Crews with the U.S. Fish and Wildlife Service will conduct surveys in the Detroit River next month to get an estimate on sea lampreys in the river.
It's the first step in the continuing battle against the lampreys, which invaded the Great Lakes in the 1920s and have been a destructive element in the lakes and waterways ever since.
According to the U.S. Fish and Wildlife Service, sea lampreys destroy up to 40 pounds of fish during their parasitic phase, and they attach to fish with a suction cup mouth, raps a hole through its skin and feed on blood and body fluids.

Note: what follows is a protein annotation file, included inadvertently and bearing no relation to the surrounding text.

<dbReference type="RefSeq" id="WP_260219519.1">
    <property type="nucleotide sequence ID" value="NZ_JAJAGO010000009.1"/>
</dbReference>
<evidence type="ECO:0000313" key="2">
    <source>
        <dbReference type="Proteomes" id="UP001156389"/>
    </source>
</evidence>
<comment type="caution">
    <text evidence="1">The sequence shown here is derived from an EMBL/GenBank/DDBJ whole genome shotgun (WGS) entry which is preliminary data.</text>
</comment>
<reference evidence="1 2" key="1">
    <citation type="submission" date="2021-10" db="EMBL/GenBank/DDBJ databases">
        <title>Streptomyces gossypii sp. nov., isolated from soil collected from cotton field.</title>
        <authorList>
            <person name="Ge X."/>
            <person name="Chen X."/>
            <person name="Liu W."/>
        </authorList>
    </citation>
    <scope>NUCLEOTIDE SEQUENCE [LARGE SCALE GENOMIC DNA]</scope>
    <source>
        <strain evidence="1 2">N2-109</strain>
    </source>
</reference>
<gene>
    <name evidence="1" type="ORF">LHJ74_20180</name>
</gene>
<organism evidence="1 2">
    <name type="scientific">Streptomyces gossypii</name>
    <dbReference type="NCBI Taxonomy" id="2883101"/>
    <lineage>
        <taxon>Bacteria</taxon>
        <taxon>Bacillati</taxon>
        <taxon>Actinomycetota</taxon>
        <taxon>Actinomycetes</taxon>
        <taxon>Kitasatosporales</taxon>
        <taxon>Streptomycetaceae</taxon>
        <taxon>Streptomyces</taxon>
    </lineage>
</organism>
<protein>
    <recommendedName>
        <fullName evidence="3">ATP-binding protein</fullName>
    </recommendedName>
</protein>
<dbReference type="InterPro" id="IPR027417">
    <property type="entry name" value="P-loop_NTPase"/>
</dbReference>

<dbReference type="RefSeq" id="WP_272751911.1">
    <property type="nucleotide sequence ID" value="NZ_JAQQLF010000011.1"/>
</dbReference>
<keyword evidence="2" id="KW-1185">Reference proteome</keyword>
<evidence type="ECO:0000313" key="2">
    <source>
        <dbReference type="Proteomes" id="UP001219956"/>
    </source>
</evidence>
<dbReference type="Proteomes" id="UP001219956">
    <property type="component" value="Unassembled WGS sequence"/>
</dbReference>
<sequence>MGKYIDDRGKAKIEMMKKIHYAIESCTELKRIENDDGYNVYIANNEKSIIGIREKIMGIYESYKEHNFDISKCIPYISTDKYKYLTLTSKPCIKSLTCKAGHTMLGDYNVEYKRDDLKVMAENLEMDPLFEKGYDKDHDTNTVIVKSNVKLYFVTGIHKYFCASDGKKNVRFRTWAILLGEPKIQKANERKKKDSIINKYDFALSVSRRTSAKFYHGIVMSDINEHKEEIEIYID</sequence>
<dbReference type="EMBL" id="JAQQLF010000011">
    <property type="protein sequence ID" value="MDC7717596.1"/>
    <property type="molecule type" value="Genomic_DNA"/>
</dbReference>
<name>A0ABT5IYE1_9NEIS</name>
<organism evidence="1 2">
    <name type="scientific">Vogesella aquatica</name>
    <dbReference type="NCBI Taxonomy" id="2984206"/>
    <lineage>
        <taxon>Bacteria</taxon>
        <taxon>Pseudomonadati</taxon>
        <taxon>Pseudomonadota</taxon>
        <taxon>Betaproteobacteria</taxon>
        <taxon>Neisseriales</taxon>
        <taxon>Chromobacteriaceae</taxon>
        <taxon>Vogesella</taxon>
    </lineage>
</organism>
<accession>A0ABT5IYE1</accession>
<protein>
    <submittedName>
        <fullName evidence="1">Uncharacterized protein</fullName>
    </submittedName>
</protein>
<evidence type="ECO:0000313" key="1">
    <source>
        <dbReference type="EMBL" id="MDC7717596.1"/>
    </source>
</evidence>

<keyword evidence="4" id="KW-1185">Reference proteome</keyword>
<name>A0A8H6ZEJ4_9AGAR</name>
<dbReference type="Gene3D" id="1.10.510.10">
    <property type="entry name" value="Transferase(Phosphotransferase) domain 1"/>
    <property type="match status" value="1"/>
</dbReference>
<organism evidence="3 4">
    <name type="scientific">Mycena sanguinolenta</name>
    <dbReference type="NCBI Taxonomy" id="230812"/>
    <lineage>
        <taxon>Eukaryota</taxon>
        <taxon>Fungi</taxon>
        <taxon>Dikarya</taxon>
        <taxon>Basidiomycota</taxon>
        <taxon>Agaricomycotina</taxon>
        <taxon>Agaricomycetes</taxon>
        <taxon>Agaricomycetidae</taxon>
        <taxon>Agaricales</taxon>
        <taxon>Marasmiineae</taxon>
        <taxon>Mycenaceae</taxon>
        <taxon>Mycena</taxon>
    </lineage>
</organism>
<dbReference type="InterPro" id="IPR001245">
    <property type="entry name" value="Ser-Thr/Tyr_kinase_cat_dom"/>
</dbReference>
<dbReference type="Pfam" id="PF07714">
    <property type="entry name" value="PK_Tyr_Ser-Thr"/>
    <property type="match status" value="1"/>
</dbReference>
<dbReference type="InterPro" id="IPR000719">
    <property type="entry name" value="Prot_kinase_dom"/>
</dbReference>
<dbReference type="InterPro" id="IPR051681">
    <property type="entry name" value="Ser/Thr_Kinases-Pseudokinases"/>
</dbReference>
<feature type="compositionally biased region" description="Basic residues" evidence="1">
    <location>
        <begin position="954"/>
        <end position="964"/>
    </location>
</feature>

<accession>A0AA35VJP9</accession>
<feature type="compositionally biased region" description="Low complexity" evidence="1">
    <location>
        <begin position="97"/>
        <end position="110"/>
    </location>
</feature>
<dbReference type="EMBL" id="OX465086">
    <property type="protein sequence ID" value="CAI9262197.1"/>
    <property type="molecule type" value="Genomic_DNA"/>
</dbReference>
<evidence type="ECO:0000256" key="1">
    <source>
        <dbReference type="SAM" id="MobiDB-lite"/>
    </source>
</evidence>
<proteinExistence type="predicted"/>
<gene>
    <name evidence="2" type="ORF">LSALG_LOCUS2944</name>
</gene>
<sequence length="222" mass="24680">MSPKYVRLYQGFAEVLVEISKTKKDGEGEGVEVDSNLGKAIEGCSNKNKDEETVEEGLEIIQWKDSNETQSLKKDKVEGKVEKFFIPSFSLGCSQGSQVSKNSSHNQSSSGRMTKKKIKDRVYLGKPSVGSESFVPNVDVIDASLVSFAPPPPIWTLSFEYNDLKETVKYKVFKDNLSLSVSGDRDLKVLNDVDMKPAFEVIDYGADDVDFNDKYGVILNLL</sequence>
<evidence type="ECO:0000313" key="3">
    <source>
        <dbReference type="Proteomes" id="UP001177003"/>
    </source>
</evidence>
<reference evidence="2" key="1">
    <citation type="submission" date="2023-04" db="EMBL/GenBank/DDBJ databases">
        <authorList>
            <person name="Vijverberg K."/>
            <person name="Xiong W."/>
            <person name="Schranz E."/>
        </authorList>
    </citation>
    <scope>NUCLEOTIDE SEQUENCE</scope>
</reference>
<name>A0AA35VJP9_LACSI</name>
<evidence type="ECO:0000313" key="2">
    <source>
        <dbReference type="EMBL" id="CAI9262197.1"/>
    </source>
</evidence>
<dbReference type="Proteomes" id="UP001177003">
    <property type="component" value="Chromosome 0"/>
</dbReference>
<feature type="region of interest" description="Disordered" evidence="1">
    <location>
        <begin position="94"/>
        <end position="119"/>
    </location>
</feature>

The information taken during the survey will be used to determine how much sea lamprey control is needed.
According to the USFWS, lamprey larvae hatch from eggs laid in gravel nests and drift into silty bottom areas where they burrow and live for several years. Failure to detect and eliminate larvae allow the lampreys to transform into parasitic adults and kill Great Lakes fish.